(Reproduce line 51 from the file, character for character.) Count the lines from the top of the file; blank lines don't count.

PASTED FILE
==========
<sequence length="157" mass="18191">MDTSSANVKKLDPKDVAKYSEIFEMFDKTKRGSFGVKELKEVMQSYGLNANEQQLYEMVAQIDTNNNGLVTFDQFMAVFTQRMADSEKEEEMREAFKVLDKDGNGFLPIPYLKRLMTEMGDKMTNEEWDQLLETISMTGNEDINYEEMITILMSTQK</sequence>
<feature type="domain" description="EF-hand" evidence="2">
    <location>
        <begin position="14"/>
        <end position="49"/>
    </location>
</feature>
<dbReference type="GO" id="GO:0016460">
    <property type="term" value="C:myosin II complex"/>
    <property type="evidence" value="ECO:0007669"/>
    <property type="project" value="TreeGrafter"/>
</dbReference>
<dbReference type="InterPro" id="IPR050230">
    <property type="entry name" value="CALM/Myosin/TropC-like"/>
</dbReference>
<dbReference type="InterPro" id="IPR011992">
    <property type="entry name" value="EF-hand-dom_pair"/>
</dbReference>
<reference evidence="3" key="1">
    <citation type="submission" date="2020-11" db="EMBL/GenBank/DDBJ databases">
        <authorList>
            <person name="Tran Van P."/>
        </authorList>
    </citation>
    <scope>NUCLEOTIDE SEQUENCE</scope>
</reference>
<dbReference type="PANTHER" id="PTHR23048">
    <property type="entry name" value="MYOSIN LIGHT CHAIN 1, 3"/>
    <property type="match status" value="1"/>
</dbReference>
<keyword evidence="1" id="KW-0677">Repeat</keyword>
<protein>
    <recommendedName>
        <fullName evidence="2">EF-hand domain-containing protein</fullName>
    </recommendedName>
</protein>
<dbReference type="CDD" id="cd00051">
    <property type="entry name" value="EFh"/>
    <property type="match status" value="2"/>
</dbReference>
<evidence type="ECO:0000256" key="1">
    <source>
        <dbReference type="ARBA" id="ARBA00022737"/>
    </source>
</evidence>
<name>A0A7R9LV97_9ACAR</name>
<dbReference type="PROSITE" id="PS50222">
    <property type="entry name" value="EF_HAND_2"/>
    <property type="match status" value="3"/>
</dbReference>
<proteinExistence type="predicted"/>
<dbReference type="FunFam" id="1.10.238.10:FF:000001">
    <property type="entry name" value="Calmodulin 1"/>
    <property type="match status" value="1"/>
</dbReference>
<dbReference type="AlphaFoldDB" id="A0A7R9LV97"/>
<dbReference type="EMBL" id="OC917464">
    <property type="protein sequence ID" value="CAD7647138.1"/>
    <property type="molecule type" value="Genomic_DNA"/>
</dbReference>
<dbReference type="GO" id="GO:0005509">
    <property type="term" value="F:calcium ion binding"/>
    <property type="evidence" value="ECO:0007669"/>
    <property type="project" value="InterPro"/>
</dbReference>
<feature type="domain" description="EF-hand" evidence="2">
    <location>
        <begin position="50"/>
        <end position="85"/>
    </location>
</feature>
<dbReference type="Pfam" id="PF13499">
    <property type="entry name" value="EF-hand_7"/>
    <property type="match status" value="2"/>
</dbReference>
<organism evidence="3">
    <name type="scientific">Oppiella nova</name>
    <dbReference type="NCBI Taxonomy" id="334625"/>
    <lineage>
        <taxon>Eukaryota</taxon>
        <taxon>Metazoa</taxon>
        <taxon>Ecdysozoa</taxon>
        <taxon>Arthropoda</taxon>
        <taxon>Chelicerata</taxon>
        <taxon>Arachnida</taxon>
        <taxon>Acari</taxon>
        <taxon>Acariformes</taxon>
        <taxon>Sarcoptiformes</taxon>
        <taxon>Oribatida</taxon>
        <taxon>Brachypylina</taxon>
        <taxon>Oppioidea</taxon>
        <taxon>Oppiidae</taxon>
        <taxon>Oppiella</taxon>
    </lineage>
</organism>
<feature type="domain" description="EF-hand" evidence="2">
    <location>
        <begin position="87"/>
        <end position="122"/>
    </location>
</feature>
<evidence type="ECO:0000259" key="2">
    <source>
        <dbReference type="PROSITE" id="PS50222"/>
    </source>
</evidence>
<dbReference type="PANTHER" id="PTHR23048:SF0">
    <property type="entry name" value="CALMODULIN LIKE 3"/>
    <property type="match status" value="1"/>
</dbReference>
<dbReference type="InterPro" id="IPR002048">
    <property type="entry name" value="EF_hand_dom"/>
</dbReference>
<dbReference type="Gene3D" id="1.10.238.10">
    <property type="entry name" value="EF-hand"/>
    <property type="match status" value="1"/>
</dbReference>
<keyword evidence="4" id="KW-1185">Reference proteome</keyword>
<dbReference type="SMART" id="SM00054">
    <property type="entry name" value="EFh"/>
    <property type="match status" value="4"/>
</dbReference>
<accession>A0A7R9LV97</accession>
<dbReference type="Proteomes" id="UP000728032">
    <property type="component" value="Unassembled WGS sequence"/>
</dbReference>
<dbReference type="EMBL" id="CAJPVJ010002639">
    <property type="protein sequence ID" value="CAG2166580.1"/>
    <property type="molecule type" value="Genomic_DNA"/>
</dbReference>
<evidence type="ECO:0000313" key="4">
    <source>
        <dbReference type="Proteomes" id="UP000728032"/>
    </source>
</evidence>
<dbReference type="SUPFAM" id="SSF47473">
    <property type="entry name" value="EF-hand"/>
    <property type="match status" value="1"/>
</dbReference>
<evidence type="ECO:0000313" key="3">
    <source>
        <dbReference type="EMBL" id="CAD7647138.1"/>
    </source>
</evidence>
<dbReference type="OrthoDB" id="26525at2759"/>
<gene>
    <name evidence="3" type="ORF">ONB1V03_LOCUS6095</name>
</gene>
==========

<proteinExistence type="predicted"/>